The transformation of the community based arts festivals, like 1944 Coburg Arts Festival, into the corporate sponsored tourist attractions, like the Melbourne Festival, is remarkable not just for the growth. The contemporary arts festivals requires greater infrastructure than venues for the events, there has to be restaurants, cafés and bars for the audience before and after the events, there has to be transportation, hotels and other facilities. This kind of arts festival has become an international travelling tourist attraction as the acts, like “The Manganiyar Seduction” and the “Tom Tom Club” travel the international festival circuit. In the process festival directors have become stars and their role has developed from an administrative to a curatorial role.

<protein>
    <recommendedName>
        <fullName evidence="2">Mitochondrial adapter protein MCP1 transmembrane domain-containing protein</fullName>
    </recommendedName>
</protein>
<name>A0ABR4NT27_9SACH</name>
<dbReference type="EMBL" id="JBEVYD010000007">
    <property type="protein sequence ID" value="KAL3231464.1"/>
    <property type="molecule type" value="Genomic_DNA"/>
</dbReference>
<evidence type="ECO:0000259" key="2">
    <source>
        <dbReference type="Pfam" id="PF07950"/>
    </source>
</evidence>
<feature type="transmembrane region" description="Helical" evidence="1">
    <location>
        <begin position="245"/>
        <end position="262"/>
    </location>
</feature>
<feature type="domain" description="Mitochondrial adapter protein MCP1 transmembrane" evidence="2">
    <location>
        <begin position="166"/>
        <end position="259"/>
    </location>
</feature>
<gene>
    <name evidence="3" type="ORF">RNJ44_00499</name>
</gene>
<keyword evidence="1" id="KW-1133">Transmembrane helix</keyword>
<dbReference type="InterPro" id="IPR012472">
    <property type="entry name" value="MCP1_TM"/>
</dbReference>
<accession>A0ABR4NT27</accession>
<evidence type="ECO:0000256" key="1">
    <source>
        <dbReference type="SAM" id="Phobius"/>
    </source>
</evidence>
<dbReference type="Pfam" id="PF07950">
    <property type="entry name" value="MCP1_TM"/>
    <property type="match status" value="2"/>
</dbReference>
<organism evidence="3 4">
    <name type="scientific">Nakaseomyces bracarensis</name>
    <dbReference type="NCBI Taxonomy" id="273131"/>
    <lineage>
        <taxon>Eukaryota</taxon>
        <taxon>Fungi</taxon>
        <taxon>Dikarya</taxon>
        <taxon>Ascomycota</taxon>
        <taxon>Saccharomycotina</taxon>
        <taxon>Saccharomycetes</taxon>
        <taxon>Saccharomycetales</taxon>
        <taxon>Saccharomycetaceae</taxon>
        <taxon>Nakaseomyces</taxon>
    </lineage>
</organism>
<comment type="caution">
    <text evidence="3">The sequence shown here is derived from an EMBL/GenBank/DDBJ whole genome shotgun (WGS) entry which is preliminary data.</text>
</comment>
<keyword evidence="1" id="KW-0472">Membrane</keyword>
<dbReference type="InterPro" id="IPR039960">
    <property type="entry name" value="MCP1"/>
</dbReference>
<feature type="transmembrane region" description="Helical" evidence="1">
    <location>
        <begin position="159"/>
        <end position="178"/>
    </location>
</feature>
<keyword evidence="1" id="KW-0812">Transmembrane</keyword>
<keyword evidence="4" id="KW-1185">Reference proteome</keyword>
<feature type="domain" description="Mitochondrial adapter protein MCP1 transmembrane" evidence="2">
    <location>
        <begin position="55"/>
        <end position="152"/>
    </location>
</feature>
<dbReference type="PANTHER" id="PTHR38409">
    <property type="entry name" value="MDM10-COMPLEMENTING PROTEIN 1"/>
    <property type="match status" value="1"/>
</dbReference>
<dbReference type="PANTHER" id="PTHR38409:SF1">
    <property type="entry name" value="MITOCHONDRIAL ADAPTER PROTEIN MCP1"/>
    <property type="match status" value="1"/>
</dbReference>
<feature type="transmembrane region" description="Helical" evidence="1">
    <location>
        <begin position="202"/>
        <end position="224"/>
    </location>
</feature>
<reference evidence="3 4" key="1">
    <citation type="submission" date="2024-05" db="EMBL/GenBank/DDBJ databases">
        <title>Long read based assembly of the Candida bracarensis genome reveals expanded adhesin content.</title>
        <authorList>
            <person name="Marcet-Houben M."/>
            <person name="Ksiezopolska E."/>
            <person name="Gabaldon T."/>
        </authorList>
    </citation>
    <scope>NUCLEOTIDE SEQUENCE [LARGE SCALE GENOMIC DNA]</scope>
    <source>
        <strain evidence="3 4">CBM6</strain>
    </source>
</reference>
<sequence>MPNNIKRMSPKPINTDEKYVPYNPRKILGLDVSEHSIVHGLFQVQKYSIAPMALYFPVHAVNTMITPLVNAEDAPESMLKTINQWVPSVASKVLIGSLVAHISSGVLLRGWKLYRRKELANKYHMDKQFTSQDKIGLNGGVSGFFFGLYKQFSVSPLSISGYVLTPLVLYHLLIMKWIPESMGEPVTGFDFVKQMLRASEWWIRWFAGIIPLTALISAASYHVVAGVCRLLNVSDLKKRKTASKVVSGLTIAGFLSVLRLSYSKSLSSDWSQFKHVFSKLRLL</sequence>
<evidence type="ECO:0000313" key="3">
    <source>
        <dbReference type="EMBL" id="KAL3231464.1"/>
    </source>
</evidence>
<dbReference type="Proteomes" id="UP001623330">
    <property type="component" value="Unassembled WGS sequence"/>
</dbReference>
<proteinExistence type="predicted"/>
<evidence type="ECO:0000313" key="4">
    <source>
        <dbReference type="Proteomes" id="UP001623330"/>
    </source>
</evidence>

In 1986 the Cain state government started the Spoleto Festival of Melbourne. Four years later the festival changed its name to the Melbourne International Arts Festival and the “international” and “arts” has gradually faded from Melbourne Festival’s title. 1986 was the same year as the California’s Burning Man festival was established. As festivals became more similar, with the same acts, around the world, very little attention was paid to creating different kinds of festivals. Not the Alexandrian approach of a festival for every category from the Armenian Film Festival to the Zombie Art Festival. Rather to take a creative approach to creating festivals, as Burning Man has done.

What do you think about the globalization of art festivals?

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Play Game